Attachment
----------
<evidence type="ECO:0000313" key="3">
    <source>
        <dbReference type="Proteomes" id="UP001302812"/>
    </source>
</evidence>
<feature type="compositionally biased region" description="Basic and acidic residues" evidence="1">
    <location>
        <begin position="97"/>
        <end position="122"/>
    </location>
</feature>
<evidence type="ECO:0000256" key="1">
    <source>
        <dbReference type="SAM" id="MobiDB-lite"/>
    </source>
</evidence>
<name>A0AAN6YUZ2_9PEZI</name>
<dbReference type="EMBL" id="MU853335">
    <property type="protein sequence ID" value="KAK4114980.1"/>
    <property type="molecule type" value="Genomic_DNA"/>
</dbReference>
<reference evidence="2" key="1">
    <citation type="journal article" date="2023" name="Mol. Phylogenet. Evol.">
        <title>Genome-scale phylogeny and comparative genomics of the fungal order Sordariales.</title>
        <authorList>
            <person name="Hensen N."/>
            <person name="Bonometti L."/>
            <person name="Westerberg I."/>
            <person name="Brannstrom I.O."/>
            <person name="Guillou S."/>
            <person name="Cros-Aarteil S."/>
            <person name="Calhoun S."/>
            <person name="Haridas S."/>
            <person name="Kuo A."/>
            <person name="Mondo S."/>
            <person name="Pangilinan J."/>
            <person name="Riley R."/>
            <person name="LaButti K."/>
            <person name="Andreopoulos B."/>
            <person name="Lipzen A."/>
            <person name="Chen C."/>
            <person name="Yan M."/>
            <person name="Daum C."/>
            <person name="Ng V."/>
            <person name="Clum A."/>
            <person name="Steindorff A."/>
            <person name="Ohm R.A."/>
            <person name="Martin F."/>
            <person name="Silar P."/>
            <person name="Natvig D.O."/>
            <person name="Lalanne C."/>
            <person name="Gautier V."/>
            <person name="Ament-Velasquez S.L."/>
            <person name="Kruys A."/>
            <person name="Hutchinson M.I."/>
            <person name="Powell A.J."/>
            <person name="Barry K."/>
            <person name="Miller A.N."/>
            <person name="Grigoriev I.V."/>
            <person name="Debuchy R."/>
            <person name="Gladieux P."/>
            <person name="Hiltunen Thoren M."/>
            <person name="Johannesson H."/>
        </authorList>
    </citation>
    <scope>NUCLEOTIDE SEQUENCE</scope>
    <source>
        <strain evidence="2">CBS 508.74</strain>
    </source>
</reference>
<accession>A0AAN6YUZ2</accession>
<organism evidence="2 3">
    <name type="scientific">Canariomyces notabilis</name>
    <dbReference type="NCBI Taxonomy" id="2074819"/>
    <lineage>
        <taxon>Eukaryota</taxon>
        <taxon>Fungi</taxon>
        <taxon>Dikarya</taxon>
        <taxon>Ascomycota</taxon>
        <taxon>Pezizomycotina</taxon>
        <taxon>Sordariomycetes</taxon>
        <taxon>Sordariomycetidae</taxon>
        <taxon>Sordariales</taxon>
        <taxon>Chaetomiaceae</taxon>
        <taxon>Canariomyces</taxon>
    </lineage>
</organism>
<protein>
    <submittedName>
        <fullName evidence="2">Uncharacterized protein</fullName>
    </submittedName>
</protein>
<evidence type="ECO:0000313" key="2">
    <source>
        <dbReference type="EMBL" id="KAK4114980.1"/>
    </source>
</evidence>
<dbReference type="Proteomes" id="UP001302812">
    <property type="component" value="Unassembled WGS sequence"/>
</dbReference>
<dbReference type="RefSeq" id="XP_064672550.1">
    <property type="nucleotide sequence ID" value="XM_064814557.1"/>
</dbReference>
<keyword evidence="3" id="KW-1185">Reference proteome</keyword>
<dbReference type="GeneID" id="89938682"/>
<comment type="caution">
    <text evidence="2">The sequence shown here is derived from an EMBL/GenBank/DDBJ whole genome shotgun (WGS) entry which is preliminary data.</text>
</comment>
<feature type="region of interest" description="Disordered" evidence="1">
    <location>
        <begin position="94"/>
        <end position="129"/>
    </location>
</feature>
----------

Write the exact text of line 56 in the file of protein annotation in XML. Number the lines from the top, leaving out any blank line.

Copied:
            <person name="Powell A.J."/>